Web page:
I’ve just begun reading the book Wintering: The Power of Rest and Retreat in Difficult Times by Katherine May. Early in the book, May speaks of how plants and animals don’t fight winter. They don’t pretend it’s not happening or carry on living the same as they would in summer: They prepare. They adapt. They perform extraordinary acts of metamorphosis to get them through. Winter is a time of withdawing from the world, maximizing scant resources, carrying out acts of brutal efficiency and vanishing from sight, but that’s where the transformation occurs. Winter is not the death of the life cycle, but its crucible.

It is winter. My country is in a metaphorical winter. A bitter one. Certainly a crucible. What is being forged, I cannot say; the combination of a pandemic, many types of loss, from jobs to loved ones, to food insecurity, to strife and political unrest, seems almost more crucible than can be withstood. It takes its toll. Mentally, physically, emotionally. Withdrawing, at least from social media where vitriol is most rampant and draining, has great appeal. In the name of preservation, if not of one’s sanity, then certainly of one’s spirit.

Vanishing from sight. Alluring.

Makes me think of little bats I read about recently, how they survive the winter by making tiny dens in the snow. Took scientists years to figure out how they survived—only polar bears were known to make snow caves.

Ussurian tube-nosed bat, hibernating in Japan. Photo: Hirofumi Hirakawa. Science Magazine.

I am not a fan of bats, long before COVID-19. But that this tiny creature weighing less than a quarter ounce can endure, knows to endure, such harsh conditions in this way fills me with awe.

And that is the word I am clinging to in 2021.

Not hibernation. Awe.

I didn’t feel like choosing a word as a focus for the year. Remember, I was weary beyond words. Yet when I flipped my planner to January 1, I found this quote: Experiencing awe, the feeling of being in the presence of something bigger than you, can improve your physical health and make you feel more altruistic. Intentionally create awe this month by spending time in nature, meditating, volunteering, etc.

So that is how awe chose me as a guiding word for the year, extracting an unwritten promise from me that I would look for it each day. I started capturing an “awe of the day” in a notebook…for three whole days. Then I started back to remote teaching with sketchy Internet and a plethora of other school-related issues that weighed heavy enough to bring tears, a rare thing for me. All which were obscured today by the long shadow of the U.S. Capitol. Tonight another word from my planner’s awe-quote, altruistic, rises to the surface: having a genuine and selfless concern for others.

Where is it?

Like awe from which it is born, it must be looked for.

When I see it happening, I take heart. I am awed by others who, in the darkest of times, are the light-bearers. The healing-bringers. In these moments I know I am in the presence of something greater than myself.

I also happened to read this quote from Albert S. Rossi in Becoming a Healing Presence:

We need to push “pause” often and avoid reacting to the latest and loudest…The Lord expects us to live a life of love for Him and for others.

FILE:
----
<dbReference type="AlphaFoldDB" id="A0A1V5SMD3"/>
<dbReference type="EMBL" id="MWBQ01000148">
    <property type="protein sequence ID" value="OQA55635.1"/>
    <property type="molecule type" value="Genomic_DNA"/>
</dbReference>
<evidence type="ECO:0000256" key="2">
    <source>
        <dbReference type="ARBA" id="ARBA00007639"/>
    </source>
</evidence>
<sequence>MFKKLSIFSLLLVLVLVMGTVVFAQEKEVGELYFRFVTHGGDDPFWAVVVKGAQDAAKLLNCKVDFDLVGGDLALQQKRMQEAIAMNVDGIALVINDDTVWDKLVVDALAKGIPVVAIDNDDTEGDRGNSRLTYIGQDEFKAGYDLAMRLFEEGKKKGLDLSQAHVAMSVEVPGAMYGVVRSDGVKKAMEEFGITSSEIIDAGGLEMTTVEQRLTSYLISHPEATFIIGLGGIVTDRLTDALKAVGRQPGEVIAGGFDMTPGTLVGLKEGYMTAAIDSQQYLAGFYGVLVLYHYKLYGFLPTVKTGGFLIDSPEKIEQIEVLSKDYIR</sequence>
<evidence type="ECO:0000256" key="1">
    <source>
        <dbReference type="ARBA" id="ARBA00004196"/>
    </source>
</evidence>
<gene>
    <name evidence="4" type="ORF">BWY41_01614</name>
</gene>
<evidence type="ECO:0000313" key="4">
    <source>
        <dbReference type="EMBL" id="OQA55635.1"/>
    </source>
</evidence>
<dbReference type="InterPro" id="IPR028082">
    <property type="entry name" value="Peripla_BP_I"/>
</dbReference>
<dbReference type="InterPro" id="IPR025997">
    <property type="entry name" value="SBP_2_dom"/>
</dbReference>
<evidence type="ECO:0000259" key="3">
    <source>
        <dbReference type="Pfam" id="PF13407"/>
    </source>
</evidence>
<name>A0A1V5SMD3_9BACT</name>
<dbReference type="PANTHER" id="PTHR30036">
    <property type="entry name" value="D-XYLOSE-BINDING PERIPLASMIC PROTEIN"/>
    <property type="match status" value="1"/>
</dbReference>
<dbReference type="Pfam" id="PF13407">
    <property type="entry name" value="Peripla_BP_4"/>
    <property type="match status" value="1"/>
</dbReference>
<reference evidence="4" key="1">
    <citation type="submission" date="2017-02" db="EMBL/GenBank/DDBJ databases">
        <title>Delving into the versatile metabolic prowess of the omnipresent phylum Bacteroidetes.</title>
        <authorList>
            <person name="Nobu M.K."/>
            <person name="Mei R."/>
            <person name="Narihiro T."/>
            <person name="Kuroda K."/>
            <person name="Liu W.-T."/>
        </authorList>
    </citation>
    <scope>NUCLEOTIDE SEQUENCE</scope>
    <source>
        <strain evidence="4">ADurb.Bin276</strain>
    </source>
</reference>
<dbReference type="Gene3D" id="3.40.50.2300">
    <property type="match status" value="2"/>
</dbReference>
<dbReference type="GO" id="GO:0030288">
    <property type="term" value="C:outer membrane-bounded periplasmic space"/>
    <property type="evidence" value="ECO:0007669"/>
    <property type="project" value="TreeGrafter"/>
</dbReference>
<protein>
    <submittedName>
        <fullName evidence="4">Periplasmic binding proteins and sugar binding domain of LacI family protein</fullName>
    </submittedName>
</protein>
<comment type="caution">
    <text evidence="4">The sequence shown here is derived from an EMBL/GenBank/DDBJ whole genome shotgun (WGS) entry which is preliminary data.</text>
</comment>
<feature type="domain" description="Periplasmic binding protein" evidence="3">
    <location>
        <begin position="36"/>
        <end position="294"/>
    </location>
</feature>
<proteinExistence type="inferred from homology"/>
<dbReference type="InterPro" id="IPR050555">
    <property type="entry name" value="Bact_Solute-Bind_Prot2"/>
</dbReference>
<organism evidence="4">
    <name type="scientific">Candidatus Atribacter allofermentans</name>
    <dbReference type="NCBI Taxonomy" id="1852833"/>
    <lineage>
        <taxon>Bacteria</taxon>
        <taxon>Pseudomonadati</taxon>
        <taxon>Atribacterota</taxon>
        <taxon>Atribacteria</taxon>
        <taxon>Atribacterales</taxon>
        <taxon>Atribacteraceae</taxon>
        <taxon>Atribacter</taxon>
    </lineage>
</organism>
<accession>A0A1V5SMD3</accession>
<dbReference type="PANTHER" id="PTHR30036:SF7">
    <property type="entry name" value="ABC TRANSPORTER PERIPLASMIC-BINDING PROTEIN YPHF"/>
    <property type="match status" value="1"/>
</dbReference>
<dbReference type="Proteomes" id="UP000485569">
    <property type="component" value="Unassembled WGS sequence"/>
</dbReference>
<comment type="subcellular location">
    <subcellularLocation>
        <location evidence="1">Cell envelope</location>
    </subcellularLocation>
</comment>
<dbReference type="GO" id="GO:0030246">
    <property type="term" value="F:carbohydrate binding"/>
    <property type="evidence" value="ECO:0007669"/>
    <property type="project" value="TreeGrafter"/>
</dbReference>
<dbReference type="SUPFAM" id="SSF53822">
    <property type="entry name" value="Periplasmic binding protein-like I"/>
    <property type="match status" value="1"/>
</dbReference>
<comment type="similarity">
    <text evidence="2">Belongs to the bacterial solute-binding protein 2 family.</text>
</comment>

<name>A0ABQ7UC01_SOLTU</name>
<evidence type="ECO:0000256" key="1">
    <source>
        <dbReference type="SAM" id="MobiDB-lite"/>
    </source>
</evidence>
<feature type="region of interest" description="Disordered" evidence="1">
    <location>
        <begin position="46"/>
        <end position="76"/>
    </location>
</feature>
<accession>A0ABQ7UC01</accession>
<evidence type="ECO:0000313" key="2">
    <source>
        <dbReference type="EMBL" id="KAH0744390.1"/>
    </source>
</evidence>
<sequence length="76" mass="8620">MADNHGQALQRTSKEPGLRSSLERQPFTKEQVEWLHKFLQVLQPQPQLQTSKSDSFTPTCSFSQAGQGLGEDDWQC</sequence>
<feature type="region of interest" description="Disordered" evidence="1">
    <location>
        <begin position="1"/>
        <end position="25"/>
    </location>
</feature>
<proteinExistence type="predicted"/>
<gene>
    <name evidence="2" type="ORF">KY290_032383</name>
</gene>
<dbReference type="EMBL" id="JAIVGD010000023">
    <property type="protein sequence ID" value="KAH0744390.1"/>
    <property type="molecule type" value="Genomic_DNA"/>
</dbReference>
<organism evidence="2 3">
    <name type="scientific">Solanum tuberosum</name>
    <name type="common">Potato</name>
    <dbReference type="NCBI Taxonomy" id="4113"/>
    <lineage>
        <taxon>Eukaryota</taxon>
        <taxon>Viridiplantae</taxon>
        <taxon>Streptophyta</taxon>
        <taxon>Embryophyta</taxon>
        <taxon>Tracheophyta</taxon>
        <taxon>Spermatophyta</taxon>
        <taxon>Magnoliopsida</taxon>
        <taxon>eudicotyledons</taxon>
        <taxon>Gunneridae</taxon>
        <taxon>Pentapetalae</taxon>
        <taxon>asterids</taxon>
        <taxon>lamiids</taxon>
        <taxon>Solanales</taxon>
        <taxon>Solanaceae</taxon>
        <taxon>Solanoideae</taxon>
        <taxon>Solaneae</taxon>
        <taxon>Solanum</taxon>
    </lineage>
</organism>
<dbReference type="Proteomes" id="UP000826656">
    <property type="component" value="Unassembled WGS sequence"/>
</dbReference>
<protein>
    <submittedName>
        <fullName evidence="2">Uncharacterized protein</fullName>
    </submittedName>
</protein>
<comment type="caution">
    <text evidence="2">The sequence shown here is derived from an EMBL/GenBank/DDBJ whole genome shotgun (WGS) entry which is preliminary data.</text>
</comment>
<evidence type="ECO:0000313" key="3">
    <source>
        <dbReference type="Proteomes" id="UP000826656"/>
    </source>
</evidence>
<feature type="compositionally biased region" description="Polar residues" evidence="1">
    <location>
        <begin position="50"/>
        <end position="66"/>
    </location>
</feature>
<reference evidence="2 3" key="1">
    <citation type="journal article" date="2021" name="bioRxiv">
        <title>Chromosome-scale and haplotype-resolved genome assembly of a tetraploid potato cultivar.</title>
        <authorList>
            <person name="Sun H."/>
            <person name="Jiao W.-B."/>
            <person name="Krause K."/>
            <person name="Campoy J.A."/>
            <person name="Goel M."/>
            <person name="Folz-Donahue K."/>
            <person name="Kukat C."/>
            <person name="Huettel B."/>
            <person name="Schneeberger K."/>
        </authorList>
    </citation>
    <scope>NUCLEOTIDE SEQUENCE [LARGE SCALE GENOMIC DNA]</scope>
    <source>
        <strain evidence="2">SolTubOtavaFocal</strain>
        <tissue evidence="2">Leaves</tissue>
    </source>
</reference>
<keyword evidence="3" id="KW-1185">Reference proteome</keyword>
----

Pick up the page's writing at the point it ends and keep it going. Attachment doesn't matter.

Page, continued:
We have all the time we need to do all the things God has us here to do, in a peaceful way…We revere time as a way to remain peaceful, no matter what, to please God who gave us time. We have time to be come more of a healing presence during our remaining time on Earth.

We don’t live life. Life lives us.

Those words and that wisdom fill me with awe, like the little bats which know to burrow in the snow. Like the stars, like the ocean that I haven’t seen in eighteen months and am longing to see again, for the healing it offers my soul, for the taste of salt and infinity on its breeze. Like the children at school (on the screen) who are so buoyant. Like my son’s music—I can hear the keyboard upstairs, as I write—and his beautiful voice when he sings. Like his older brother’s way with words and his deepening altruistic nature. Like my daughter-in-law, a gift straight from God to our family, and her artwork in both painting and baking. Awe. Like my granddaughter’s face, lit with joy, every time she comes to see us. She has changed our world.

Just one more reminder that I’m in the presence of something far, far greater than me.

What the world needs now might not be as much love, sweet love, as awe, healing awe.

Did you see the two widowed penguins with their wings around each other in an award-winning photo, touted one of the best of 2020? Animals know. Let us humans likewise be a healing presence to one another, moving forward.

Two penguins look into the distance in Melbourne

Tobias Baumgaertner. Ocean Photography Awards. BBC News

Here’s to claiming your awe. Or letting it claim you.

Just little more of mine:

Unicorn cake my daughter-in-law made for my granddaughter’s birthday…
unicorns, by the way, are a symbol of healing.

My granddaughter’s portrait, painted by her mom, as a Christmas gift to my husband and me.

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With much gratitude to my Spiritual Journey Thursday group. You all are another source of awe. Special thanks to Carol Varsalona for hosting at Beyond Literacy Link. Per Carol’s suggestion, I am including a link to a prayer-poem here that I wrote earlier, tying “awe” (note the beginning letters in the title) to being a vessel of the Spirit: Alight with Expectancy.

Last blast

I watch the pouring snows/ The last of winter’s throes . . . 03/12/2018

First the stillness

portending

the silence

descending.

The last of winter this way comes.

The first flakes

wending,

waxing larger,

distending.

She surges, clings, suppresses, numbs.

As we endure,

transcending,

her spirit

commending,

   Spring, over throes, a requiem hums.